Jekyll2022-01-24T21:52:01+00:00http://chrispinnock.com/feed.xmlChris PinnockPublications and articles by Chris PinnockOptimising Mash Temperature2021-06-22T18:41:30+01:002021-06-22T18:41:30+01:00http://chrispinnock.com/2021/06/22/optimising-mash-temperature<p>I'm pleased to announce that my article <em>Optimising Mash Temperature</em> has been published in the July 2021 edition of <a href="https://www.homebrewersassociation.org/zymurgy-magazine/">Zymurgy</a>.</p>
<h4><strong>Abstract</strong></h4>
<p>Temperature control is important at several stages of the brewing process. In this article, we discuss the temperature control of the mash and the strike formula used to estimate the temperature of the liquor added to the mash tun. By using this formula, it is possible to hit the sweet spot reliably between 149°F and 155°F to get an optimum extract from the grain.</p>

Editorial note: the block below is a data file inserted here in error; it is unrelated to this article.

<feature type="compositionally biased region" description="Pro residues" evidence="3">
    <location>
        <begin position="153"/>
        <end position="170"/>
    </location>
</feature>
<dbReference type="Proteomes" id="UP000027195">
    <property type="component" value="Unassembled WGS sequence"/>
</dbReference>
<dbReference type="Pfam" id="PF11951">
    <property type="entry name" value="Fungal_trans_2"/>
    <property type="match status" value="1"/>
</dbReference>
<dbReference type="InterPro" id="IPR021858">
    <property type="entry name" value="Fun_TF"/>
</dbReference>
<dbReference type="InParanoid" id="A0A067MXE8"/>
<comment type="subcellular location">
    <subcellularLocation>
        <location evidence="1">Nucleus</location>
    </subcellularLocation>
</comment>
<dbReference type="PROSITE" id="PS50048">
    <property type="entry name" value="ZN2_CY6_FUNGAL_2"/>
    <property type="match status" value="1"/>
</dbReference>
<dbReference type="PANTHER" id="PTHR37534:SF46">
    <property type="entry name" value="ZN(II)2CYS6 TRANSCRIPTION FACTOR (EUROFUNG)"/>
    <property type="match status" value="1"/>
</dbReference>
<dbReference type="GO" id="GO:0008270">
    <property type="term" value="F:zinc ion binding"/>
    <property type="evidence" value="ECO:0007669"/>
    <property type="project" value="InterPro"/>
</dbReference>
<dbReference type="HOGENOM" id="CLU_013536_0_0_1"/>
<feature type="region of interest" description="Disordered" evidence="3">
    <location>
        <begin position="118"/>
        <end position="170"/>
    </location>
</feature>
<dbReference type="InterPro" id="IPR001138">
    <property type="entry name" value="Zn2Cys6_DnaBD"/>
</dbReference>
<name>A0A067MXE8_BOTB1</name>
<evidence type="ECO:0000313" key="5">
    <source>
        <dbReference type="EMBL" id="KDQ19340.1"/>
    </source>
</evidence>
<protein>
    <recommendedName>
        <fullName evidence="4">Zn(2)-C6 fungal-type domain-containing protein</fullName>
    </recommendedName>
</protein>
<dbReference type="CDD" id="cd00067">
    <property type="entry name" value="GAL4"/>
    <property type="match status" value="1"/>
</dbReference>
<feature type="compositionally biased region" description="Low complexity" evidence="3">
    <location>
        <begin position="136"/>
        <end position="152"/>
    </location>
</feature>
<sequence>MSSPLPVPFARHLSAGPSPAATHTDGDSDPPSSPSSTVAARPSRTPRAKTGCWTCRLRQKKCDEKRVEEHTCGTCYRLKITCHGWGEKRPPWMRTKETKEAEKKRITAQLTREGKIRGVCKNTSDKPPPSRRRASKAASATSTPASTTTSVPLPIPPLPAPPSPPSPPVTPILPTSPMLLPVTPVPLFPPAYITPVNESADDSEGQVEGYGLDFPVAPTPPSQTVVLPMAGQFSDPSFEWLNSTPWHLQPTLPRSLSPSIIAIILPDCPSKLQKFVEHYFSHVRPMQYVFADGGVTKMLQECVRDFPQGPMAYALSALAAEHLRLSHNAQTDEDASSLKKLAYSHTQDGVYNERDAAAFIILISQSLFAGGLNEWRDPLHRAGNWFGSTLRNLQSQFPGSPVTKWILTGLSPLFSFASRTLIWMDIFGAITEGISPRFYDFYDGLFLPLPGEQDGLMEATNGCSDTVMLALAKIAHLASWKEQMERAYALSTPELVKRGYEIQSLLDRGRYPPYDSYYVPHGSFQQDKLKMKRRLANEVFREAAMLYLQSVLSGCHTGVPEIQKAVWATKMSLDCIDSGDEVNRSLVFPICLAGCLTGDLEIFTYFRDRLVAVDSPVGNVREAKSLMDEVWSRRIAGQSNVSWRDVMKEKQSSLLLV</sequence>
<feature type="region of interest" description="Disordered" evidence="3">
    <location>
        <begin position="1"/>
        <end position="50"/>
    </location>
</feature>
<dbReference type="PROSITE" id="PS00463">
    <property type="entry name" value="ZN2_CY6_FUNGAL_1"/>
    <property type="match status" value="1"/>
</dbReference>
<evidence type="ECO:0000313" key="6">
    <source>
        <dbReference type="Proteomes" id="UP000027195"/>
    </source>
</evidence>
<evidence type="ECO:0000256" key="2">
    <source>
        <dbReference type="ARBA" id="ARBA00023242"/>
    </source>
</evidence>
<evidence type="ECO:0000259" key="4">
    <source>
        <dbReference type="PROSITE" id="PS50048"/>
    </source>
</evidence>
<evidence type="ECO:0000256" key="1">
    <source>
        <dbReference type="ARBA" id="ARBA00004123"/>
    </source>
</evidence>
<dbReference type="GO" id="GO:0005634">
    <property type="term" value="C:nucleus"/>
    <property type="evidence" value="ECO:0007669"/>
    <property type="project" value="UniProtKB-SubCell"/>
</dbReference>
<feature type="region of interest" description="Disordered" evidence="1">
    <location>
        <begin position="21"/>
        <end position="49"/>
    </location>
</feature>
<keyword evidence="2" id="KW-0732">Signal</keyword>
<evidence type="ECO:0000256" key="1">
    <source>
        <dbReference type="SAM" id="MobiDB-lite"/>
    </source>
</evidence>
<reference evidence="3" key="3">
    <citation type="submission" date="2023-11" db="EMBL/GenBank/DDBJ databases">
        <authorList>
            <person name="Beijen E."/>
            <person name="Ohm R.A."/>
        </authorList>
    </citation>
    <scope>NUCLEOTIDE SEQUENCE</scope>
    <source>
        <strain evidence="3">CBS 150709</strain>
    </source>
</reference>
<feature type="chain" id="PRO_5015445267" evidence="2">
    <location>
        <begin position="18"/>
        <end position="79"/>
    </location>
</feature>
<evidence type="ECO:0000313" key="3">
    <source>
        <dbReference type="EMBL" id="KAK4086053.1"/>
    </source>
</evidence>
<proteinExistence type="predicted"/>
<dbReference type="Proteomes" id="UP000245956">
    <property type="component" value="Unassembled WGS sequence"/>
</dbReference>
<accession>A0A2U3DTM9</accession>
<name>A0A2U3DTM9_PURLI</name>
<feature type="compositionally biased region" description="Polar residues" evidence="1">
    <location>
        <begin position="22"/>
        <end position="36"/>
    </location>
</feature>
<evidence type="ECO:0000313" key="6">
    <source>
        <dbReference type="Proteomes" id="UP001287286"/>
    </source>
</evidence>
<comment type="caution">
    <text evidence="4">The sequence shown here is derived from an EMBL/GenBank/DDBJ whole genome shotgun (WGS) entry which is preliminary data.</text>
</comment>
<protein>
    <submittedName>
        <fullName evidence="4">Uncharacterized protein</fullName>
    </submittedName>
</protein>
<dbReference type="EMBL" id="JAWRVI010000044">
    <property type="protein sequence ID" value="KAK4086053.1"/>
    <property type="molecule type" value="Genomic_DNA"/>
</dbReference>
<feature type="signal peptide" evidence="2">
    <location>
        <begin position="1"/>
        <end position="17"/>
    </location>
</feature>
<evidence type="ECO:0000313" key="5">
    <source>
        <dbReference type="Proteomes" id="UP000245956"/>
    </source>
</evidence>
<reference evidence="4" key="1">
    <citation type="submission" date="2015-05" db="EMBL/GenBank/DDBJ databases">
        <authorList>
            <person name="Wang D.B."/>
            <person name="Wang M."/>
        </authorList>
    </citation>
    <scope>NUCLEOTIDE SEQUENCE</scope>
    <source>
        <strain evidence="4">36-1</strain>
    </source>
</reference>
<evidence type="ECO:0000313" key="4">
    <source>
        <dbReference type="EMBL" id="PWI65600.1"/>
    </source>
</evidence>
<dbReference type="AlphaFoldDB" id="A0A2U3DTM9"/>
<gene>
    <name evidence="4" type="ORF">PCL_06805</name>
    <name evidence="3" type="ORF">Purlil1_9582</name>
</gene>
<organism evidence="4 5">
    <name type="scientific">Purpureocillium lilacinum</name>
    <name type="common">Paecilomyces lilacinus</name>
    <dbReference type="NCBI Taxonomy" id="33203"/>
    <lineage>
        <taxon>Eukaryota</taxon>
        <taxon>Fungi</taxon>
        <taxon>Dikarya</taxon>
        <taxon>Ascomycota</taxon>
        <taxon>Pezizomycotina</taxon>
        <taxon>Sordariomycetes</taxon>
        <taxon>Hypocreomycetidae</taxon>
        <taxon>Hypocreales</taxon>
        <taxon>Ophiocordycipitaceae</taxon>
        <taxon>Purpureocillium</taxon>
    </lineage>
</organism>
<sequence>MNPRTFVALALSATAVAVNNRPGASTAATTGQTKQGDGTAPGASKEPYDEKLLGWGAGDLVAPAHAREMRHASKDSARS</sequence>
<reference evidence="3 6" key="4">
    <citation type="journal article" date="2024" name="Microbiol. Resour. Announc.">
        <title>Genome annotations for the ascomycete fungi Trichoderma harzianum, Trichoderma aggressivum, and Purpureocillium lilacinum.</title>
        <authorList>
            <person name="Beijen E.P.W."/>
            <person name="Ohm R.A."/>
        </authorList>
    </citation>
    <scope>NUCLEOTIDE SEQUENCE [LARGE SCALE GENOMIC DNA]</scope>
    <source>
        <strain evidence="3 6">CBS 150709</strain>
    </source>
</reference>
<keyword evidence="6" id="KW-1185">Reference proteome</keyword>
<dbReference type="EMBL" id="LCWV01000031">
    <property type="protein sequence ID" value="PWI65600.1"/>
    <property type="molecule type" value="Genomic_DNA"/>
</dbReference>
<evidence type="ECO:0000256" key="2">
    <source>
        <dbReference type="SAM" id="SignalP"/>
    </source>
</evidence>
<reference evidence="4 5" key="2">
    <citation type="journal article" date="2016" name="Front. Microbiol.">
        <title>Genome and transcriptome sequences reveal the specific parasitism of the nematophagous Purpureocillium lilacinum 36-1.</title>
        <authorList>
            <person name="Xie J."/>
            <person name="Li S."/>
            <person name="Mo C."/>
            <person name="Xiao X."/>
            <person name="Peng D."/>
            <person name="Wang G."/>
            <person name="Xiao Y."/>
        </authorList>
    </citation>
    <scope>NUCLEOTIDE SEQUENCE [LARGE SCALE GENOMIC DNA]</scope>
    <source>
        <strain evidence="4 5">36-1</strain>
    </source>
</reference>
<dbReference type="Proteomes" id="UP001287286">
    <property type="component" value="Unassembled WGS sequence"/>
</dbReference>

<h4><strong>Links</strong></h4>
<ul>
<li><a href="https://mydigitalpublication.com/publication/?m=7884&i=710938&p=32&ver=html5">Optimizing Mash Temperature</a> (requires AHA subscription)</li>
<li><em><a href="https://www.homebrewersassociation.org/zymurgy-magazine/july-august-2021/">Zymurgy</a>, The Magazine of the American Homebrewers Association, Jul/Aug 2021</em>, The Brewers Association.</li>
</ul>I'm pleased to announce that my article Optimising Mash Temperature has been published in the July 2021 edition of Zymurgy.An Experiment with Barley Wine2021-02-17T22:00:00+00:002021-02-17T22:00:00+00:00http://chrispinnock.com/2021/02/17/an-experiment-with-barley-wine<p><em>with Phill Turner</em></p>
<p>I'm pleased to announce that our paper on Barley Wine has been published in the March 2021 edition of <a href="https://www.homebrewersassociation.org/zymurgy-magazine/">Zymurgy</a>.</p>
<div class="wp-block-image">
<figure class="aligncenter size-large"><img width=400 src="/assets/2021/02/img_8743.jpg" alt="" class="wp-image-12052" /><br />